Speed Anxiety

How many times have you heard someone say that So-and-so’s Spanish is rapid? How many times have you heard a person say that they would understand what another person was saying, if only that person would just slow down a little? There is something about the speed of speech that causes a lot of anxiety for students who want to learn a second language, including Mandarin Chinese.

photo of speedometer in car
Yes, some language sound faster than others. But don’t panic about speed, you will catch up

What the Research Says About Speed

Is there anything to the idea that some languages are faster than others? It turns out that researchers have tackled this question. They looked at eight different languages, including Spanish, Japanese and Mandarin to see compare how many syllables people said per second. The research subject read from a pre-determined text. It turns out that in terms of syllables spoken per second, Spanish is faster than other languages. At the other end of the spectrum, Mandarin is much slower.

There is an interesting caveat, however. Different languages seem to convey the same amount of information in the same amount of time. A language like Spanish may use more syllables to do it, but Spanish speakers are not saying anything more in a minute than English or German speakers. The “fast” languages are not actually more efficient than others at conveying information. There is perhaps some sort of biological speed limit in our brains that keeps the flow of information to the same pace.

It Is Okay to Go Slowly

Whether a language seems fast, like Spanish, or slow like Mandarin and German, the ultimate goal is to understand native speakers in normal communication. This means keeping up with whatever the pace is. It takes a long time, however, to acquire a language. We also know that students do not acquire language at all if they do not understand what they hear. When students are just starting out in their language studies, listening to people (including teachers) speak the target language at a normal pace is just too difficult. Teachers need to slow down if they want students to understand them. Understanding language at a slower than normal rate of speech is a necessary part of language acquisition.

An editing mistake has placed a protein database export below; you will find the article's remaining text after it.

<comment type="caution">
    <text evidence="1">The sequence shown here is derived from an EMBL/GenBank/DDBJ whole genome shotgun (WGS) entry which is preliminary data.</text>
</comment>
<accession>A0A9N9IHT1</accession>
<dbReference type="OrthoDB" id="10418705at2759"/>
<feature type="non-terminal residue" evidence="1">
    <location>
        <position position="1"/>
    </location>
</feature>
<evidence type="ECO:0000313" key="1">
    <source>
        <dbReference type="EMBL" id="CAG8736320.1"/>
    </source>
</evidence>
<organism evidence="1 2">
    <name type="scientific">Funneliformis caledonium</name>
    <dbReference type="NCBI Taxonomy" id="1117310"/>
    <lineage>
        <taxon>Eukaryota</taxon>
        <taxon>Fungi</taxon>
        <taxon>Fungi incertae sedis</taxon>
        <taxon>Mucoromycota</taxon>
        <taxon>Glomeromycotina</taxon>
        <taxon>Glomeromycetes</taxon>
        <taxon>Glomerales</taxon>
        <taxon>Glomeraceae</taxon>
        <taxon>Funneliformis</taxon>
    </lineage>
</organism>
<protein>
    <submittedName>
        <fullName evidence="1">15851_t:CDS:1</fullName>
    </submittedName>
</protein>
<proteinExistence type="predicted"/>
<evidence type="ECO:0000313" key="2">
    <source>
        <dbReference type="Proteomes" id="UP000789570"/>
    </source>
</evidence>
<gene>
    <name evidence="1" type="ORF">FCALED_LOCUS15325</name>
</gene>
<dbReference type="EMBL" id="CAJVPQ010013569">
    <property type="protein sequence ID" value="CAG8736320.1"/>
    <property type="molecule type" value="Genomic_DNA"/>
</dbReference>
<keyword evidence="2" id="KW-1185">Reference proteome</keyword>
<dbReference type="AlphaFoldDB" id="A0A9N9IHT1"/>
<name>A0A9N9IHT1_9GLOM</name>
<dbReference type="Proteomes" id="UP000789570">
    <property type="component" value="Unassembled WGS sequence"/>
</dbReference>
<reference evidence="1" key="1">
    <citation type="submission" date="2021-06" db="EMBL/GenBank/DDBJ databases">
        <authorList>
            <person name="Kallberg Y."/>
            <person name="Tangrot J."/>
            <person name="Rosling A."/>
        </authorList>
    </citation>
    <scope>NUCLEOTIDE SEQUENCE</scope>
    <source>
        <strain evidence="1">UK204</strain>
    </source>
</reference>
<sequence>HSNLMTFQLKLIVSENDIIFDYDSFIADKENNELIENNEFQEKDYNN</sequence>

We know that students will learn a new language if they receive input (through listening and reading) that they understand in that language. For beginner and intermediate students, this means that they need to read texts and listen to speech that has a limited number of words, shorts sentences, and in the case of listening it needs to be slooooow. People who have about an intermediate level of a second language will often say that they are more confident in their reading skills than they are in their listening. There could be lots of reasons for this, but I think that it has something to do with pacing. With reading, a reader controls the pace. She can read as quickly or as slowly as she likes. This is not the case with listening, as the speaker controls the pace.

Focus on Understanding and You’ll Catch up to the Native Speakers

Beginner and intermediate students should embrace a slower rate of speech. They should not feel frustrated that they are not ready to understand Spanish or Mandarin at the rates they are truly spoken. That will come with time when they have a more solid foundation in the language. To build that solid foundation in the language, they need to listen to that slower than normal rate of speech. There is absolutely nothing wrong with listening to language that comes at a slow rate of speed. It is just another part of the slow, ordered and complex process of language acquisition.

photo of elderly people talking
What are these two talking about? If you’re just starting to learn their language, it is totally normal if you can’t follow a regular pace of speech.

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